Elegies: A Song Cycle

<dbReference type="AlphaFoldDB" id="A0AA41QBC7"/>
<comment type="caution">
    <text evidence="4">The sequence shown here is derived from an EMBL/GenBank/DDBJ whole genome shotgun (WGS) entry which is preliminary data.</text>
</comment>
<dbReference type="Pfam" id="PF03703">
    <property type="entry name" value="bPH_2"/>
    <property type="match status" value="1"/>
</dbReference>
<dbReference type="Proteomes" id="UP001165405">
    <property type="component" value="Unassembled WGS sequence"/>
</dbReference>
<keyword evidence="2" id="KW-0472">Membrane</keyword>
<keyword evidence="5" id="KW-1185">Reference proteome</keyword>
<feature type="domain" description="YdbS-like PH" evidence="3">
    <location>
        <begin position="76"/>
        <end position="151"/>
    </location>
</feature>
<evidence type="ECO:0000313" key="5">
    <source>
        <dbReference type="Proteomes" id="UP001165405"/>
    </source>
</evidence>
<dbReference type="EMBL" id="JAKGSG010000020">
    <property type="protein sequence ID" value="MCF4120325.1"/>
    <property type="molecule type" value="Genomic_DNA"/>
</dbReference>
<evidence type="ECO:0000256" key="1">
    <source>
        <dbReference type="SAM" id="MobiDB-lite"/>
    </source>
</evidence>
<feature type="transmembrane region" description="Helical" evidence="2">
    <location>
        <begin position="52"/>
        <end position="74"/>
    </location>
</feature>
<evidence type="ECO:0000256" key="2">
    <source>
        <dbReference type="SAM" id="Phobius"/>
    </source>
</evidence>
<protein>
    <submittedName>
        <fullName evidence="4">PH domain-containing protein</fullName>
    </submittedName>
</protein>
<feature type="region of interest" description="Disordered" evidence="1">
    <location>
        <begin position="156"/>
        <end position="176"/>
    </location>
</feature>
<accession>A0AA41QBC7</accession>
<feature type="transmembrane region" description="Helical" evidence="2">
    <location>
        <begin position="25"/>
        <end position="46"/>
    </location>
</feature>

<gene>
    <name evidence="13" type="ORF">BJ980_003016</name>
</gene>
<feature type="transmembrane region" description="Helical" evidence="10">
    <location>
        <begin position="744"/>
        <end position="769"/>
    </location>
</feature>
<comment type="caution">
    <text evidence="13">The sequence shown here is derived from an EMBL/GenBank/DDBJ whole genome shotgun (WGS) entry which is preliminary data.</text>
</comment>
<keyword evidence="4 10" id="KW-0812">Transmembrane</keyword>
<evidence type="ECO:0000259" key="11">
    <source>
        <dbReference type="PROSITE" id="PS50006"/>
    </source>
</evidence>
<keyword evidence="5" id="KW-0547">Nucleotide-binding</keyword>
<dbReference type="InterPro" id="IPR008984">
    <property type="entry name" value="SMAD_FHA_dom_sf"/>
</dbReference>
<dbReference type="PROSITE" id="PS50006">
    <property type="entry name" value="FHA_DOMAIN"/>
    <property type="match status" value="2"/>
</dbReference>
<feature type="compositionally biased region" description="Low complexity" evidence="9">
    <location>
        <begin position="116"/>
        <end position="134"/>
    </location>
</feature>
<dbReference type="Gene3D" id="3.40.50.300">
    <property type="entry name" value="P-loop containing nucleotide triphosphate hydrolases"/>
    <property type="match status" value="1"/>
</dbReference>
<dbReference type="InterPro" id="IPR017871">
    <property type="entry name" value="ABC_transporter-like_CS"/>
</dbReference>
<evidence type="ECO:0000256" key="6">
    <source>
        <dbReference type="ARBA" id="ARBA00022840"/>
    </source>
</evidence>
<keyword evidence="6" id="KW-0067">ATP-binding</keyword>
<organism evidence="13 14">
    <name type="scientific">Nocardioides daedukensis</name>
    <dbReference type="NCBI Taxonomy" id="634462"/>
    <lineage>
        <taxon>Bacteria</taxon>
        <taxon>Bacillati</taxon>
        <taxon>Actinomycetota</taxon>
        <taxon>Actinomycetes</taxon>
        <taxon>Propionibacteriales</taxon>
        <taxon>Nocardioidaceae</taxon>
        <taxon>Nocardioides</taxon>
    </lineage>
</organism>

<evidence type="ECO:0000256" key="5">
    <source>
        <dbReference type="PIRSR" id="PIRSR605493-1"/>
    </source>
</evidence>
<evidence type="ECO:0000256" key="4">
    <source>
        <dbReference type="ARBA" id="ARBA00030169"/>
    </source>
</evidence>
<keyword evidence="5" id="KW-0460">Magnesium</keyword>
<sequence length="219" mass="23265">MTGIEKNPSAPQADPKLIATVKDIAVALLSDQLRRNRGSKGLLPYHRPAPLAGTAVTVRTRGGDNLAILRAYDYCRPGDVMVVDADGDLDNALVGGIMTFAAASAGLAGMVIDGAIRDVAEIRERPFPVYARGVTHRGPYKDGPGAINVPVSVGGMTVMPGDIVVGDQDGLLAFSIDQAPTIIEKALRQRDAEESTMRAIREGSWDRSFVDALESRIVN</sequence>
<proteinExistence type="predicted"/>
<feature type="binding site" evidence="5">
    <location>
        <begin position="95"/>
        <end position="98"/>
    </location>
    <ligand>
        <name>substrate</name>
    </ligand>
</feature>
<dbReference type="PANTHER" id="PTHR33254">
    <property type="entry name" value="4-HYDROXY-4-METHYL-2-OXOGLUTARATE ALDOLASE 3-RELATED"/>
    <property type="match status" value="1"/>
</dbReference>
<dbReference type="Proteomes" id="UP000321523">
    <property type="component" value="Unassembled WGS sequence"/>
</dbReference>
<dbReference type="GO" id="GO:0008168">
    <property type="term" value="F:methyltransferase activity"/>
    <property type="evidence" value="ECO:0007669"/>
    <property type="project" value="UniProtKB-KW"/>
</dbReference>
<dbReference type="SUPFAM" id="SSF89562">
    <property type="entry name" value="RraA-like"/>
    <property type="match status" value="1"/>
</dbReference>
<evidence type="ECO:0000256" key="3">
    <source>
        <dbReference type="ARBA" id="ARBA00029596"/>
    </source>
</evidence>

ElegiesOriginal Off-Broadway Cast, 2003 (Fynsworth Alley) 5 Stars (5 / 5) In his songs for the theater, William Finn is often pointedly autobiographical; he seems happiest when dissecting his own thoughts with a sharp scalpel. Shying away from nothing, particularly not from death and grief, his Elegies: A Song Cycle is breathtaking in the depth of its commentary on the rewards and woes of being part of a family, a group of friends, and a society in good times and bad. “I wrote this song to not forget Mark’s all-male Thanksgiving,” he reports at the end of one number, and that statement is indicative of his tell-all compulsion as expressed in often free-form melodies and sometimes carefree rhyming. Though there are references here to people and places from Finn’s upbringing, he’s really chronicling the period of time bracketed by the advent of AIDS and the Twin Towers’ collapse (“Goodbye” includes remarks by someone phoning from the doomed buildings). There’s no denying that much of the song cycle’s brilliant content is painful, yet Finn invokes laughter amid tears. “Infinite Joy” may be the best song he has ever written — a marvel as delivered by Betty Buckley, for whom this sort of soaring anthem is ideally suited. The other classy warblers on this cast album, for which Vadim Feichtner did the musical arrangements and Gihieh Lee the vocal arrangements, are the lustrous-voiced Carolee Carmello, the commanding yet easy-going Michael Rupert, the earnest Keith Byron Kirk, and the delightful Christian Borle. It all adds up to infinite joy.  — David Finkle